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Trucks for Tot: Casper community rolls out big plan for leukemia survivor’s 4th birthday

Amanda Paad poses with her daughter, Opal, at her grandmother’s home in Evansville on Monday. Opal was diagnosed with Acute Lymphoblastic Leukemia last November, and is now in a “maintenance phase” after undergoing treatment. (Dan Cepeda, Oil City News)

CASPER, Wyo. — Amanda Paad describes her youngest daughter, Opal, as initially shy, but also energetic, fun-loving and stubborn.

“She’s got a temper on her,” she said. But that’s not a bad thing.

“She needs that fire to get through what she’s going through right now.”

It’s been nearly a year since Opal, who turns 4 next month, was diagnosed with acute lymphoblastic leukemia, a cancer in the blood and bone marrow that mostly strikes children. It was a diagnosis that came almost out of nowhere.

“She became very pale very suddenly, and she started complaining about an earache while we were out at lunch one day,” said Amanda. The next day she visited Opal’s doctor, who immediately ordered blood work that soon brought back troubling news.

“The next thing we know, we’re in the emergency room for an extremely low hemoglobin, and a few hours later we were on a Life Flight [air ambulance] to Colorado.”

Amanda’s mind was filled with dread and worry. “The most terrifying thought was, ‘What’s gonna happen to her?'”

Opal Paad sits in a hospital chair while undergoing treatment for childhood leukemia. (Courtesy Amanda Paad)

Treatment started almost immediately after her diagnosis. Weeks of travel and grueling chemotherapy sessions followed, with regular medications and check-ups in between. Amanda’s husband, Michael Johnson, and their 5-year-old daughter, Amethyst, sometimes joined in the frequent trips to Denver, and other times Amanda was accompanied by a friend or her mother.

Opal responded very well to the treatments, and is now in what’s called a maintenance phase. “So we’re driving out to Denver once a month for the next two years for things like a port flush and occasional chemo, and she’s taking medications at home,” said Amanda.

Opal, whose energy and personality had slowly been sapped by the cancer, is once again bouncing off furniture, playing with relatives, arguing with mama, and belly-laughing while binge watching episodes of “Bluey.”

(Dan Cepeda, Oil City News)

“We haven’t had any major hiccups, thank goodness, and she’s really been sailing through this incredibly well. I’m very, very grateful.”

Things are going well enough that plans for Opal’s 4th birthday are rapidly taking shape, and there’s real reason to celebrate considering everything the little girl and her family have lived through this year.

Opal has recently become enamored — maybe even obsessed — with big trucks. That gave Amanda an idea.

“I was batting it around a bit and thought I’d make a [social media] post and get some feelers out.”

She went to a local Facebook group called Casper Classifieds and asked if people with trucks might be interested in a drive-by outdoor birthday celebration for Opal. Within days, her humble post received well over 1,000 interactions and nearly 300 comments.

“My truck ain’t big but [it’s] loud, will that be ok?” said one comment. “I know dad’s truck isn’t huge, but maybe the beast could make an appearance for a little girl!” said another, tagging a relative.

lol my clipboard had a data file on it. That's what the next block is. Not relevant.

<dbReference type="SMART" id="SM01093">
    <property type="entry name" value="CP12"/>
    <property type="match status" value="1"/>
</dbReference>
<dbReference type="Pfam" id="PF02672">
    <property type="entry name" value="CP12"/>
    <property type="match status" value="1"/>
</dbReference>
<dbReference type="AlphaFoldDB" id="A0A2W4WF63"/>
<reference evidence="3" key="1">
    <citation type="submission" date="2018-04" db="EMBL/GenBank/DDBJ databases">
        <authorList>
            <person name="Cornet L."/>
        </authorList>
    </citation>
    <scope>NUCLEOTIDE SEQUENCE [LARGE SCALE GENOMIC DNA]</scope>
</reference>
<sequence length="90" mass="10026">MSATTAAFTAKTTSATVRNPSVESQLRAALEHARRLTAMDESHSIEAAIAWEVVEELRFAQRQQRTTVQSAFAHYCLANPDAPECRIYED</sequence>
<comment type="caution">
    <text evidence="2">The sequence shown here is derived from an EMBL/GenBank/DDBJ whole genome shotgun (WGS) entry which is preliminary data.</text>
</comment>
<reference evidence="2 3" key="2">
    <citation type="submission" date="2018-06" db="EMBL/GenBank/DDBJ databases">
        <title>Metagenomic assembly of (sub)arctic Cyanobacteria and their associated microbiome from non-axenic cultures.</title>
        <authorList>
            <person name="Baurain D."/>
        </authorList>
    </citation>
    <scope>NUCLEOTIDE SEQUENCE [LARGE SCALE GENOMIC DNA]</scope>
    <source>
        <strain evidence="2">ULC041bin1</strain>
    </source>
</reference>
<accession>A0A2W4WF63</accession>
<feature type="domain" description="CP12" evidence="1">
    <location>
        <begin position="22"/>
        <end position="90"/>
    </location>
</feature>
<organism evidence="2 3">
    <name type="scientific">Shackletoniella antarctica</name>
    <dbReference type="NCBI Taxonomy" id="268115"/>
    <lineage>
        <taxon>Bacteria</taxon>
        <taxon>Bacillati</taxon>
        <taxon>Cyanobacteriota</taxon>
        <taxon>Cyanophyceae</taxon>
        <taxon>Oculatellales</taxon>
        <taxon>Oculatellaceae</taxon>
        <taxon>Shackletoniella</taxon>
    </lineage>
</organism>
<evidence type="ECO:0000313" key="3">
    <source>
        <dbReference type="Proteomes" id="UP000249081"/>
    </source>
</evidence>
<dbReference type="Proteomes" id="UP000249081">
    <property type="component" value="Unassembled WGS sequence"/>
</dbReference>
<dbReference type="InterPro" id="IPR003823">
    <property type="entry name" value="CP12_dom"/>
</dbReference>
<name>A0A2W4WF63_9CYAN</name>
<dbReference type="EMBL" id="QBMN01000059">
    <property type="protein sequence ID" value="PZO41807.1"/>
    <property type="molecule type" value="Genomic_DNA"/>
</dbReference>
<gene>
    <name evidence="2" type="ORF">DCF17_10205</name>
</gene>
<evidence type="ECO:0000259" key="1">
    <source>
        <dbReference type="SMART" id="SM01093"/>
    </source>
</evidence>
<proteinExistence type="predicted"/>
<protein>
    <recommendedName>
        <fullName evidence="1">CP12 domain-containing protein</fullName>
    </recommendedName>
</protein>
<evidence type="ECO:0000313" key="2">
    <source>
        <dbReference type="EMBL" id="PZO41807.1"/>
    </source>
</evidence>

Others offered words of encouragement. “Amazing job mama!” said a woman named Heather. “Our son has been through this journey and we salute y’all for going through it too! He is now almost 5 years cancer free!”

“I was not expecting it to blow up the way it did,” Amanda said. “All kinds of people have been reaching out and wanting to get involved in this.”

It’s big enough that the Town of Mills has offered to help facilitate by reaching out to the Wyoming Department of Transportation for permission to augment traffic on part of Wyoming Boulevard. The exact location and logistics are still being worked out, said Amanda, but it’ll likely be directly across from the Mills Town Hall, with the family sitting along the riverbank.

Amanda and Opal Paad sit with family friend Kersten Cundy at Amanda’s mother’s house in Evansville. (Dan Cepeda, Oil City News)

Amanda wants to make this bigger than a celebration for Opal: She also wants people to know about this disease.

“We’re going to wear bright orange shirts for leukemia childhood cancer awareness, and we’re hoping to spread more awareness of her situation and childhood cancers,” she said. “It’s more common than you’d think, and I never thought I’d be one of the 47 families in the United States that are diagnosed daily.”

Amanda is a stay-at-home mom while her husband works, but insurance doesn’t cover all of the treatment and travel costs. They’ve been assisted by Medicaid along with the Jason’s Friends Foundation. “They’ve been a humongous support throughout this whole thing; we’d be drowning without them.”

Opal still has a lot of fighting to do when it comes to cancer, and Amanda says the community’s support has not gone unnoticed.

“It really lifted us up, and it helps us not feel so alone in this,” she said. “Having all these people that we barely know or don’t even know want to make her day special, it brought us to happy tears for sure.”

A Facebook event page has been established for Opal’s Big Truck Birthday parade, which will take place on Sunday, Oct. 23, 2022, at 2 p.m. on Wyoming Boulevard in Mills. The page will be updated with specifics as they become available.

Amanda Paad’s SUV is decorated with leukemia awareness signs. She relies on the car to get her and Opal to Denver for monthly treatments. (Dan Cepeda, Oil City News)